(at which advice is going to be given to the client)
  2    Legal research
       (appropriate legal research requiring a report or memo of the results)
 3A    Write a letter and obtain your supervisor’s feedback
       (eg advice to client, demand to opponent, response to a letter or engaging an
       expert)
 3B    Draft an affidavit and obtain your supervisor’s feedback
       (on behalf of a client, witness or solicitor for the client)
 3C    Draft a court document or non-litigious document and obtain your
       supervisor’s feedback
       (eg a statement of claim, defence, counterclaim, notice of appeal or
       interlocutory application)
 4A    Lodge a document in a court registry
       (any court)
 4B    Lodge a document in a public records office
       (eg OCBA, Stamp Duties Office, ATO or LTO)
  5    Prepare for and observe a negotiation
       (includes informal negotiation or settlement conference)
 6A    Assist in preparing for and observe a court appearance
       (eg an adjournment, directions hearing, interlocutory application, mediation or
       tribunal appeal)
 6B    Observe a trial
       (includes part of a trial)
 7A    File management
       (prepare an analysis of file management – opening, maintaining, closing,
       costing, diarising)
 7B    Practice management
       (prepare an analysis of practice management including ethical considerations)
 7C    Trust accounting
       (discuss trust accounting system with relevant department)
 7D    Risk management
       (complete risk management checklist)
 7E    Relationship between practice management and risk management
       (consider the relationships between practice management and risk
       management)




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Tasks in Detail

TASK 1: INTERVIEWING AND ADVISING

Complete Tasks 1A and 1B, in relation to two separate interviews. You do not
have to interview or advise a client yourself. You are required to observe the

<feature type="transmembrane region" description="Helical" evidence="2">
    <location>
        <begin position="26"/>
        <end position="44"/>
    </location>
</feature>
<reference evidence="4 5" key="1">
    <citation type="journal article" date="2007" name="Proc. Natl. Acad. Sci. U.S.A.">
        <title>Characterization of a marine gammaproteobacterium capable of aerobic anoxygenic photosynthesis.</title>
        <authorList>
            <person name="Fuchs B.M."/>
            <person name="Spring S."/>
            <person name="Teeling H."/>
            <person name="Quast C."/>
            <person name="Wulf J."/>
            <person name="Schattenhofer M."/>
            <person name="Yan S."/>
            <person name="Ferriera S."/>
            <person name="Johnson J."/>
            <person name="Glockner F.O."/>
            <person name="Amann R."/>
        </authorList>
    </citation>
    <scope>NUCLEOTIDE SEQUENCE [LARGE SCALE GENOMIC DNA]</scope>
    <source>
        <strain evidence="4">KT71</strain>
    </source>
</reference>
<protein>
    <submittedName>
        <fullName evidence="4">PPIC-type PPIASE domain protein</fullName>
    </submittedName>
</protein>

process conducted by an experienced practitioner.

There are many different possible interview scenarios which you could use as a
basis for these tasks, such as:
     an interview with a client who is giving initial instructions
     an interview with a potential witness
     an interview with a client who wishes to discuss the next steps in the
      conduct of their matter
     an interview to proof a client before trial
     an interview with a client using an interpreter
     a telephone interview (if no face to face interviews are possible)


Task 1A:

1. Prepare a pre-interview checklist in anticipation of an interview with a client;

2. Observe the interview;

3. After the interview finalise the checklist on the basis of your observations and in
   consultation with the interviewing practitioner.

Task 1B:

1. In advance of an interview with a client in which the lawyer plans to give advice or
   counselling, prepare a list of possible remedies and options.

2. Attend the interview, observe the process of advice or counselling,

3. After the interview discuss the process (by reference to your list) with the
   interviewing practitioner.

4. (Reflect on the following (and post in your journal):
       What did the interviewer do that you thought demonstrated good interview
           technique?
       If the interview went well, what made it go well?
       If you had conducted the interview, would you have done anything differently?
           Why?)




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TASK 2: RESEARCH

 1. Consult with your Supervisor to identify a topic that requires research in your host
    office.
 2. Prepare a research report on a topic agreed with your Supervisor. Your report must
    include one or more of the following:
        Find legislation in a volume of the South Australian or Commonwealth Statutes and
         give the volume and page reference for that legislation, or the on-line reference.
        List relevant amendments to legislation, noting when the amendments came into
         operation, the name of the amending Act, its number and year